Big White Buddha
From the lake you can see this Buddha in the far away hills. It is walkable (Gosia walked it, as she did her own thing this day), but James and I organised a tuk tuk for the whole day so were driven up there.
We took off our shoes and payed the entrance fee. The Buddha is huge and the views from that high up were gorgeous! You could walk up the statue to the shoulder where there were paintings inside and more views outside.
We even donated a little money to see a colourful shrine full of trinkets and gods at the back of the small complex.
It was an enjoyable visit, but you only need about 30 minutes there.
Pilimathalawa Tea Factory
James originally planned to see Ceylon Tea Factory and questioned the driver when he noticed we were going in the wrong direction (good old maps.me). The driver was adamant that Ceylon museum was just a factory and nothing else (even though James had read recent reviews) and he would take us to Pilimathalawa tea factory instead. James looked this up and agreed.
When we got close the driver took us in the wrong direction again to another tea factory! We refused to get out and asked to be taken to the agreed upon place. The driver took us the wrong direction AGAIN and when we told him he pulled over and asked!
When we finally arrived, we were greeted by a lovely lady who showed us the (tiny) plantations situated at the factory, all the factory equipment along with explanations of how they worked and how black tea was made there. Apparently, tea bags we have in the UK are only filled with Tea ‘dust’ which is not recommended for drinking!
We were then offered a free taster session of 8 different strength teas including white tea and green tea and black tea, and taken to a modern café area. I am not a fan of tea but still tried them all. The owner came and spoke to us and allowed us to try an assortment of flavoured teas also.
I became a fan of ‘magic nights’ tea, flavoured with cranberry and blueberry and expected to aid sleep (although did the opposite to me as I do not drink a lot of caffeine!). We decided to buy some for Gosia as she did not join us and the owner agreed for a smaller amount to be weighed out for us to buy as we didn’t want a large amount as packaged. For a non-tea drinker, I really enjoyed this experience and may have even been converted to fruit tea at least!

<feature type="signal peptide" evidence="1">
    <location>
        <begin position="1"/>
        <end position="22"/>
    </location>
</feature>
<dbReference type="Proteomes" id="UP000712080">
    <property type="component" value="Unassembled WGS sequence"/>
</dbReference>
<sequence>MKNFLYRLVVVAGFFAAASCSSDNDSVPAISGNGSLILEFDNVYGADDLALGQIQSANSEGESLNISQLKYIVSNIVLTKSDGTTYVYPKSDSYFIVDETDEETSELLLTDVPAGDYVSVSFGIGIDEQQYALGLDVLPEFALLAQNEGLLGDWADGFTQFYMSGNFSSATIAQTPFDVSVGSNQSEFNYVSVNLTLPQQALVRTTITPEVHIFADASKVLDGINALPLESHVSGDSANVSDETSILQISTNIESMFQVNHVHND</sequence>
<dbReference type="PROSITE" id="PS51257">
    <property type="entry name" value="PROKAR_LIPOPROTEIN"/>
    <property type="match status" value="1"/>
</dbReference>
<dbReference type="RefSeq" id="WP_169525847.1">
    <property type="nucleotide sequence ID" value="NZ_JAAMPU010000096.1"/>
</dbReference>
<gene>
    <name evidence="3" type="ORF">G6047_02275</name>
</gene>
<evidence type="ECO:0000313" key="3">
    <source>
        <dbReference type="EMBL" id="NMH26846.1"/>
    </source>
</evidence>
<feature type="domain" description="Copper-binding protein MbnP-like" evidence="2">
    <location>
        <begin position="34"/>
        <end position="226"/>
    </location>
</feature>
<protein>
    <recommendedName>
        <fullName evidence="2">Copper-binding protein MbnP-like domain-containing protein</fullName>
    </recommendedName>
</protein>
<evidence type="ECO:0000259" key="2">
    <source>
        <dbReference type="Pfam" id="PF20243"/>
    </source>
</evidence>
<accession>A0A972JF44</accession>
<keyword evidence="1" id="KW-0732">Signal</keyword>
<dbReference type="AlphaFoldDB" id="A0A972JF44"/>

Pinnewala Elephant Orphanage
This place was about an hour and a half from Kandy. On route we saw 2 porcupines on leads like pets, random inflatables and goldfish in plastic bags at the side of the road – so a worthy journey!
James really wanted to see the elephants, and after my Thailand experience, I was more than happy to go! James and I wished to go to this place as it were an ethical elephant sanctuary. We were asked 3 times by our driver if we wanted to go to Millennium elephants where you can ride them. We made it clear we didn’t agree with elephant riding but he continued to ask and stop off outside (the word commission jumps to mind).
At Pinnewala, you can still feed the elephants, watch them roam (and have mud baths) and witness bath time! You can take plenty of photos and get up close! Some did have chains on which made me a little uncomfortable but there were signs up explaining why. We were able to get so many great shots of the beautiful creatures and get up close and personal to them. So cute! James was super happy! It was lots of fun for a couple of hours!
All in all Kandy was a beautiful tranquil place built around a lake. Being central in Sri Lanka it is easily accessible from most places, so well worth a visit.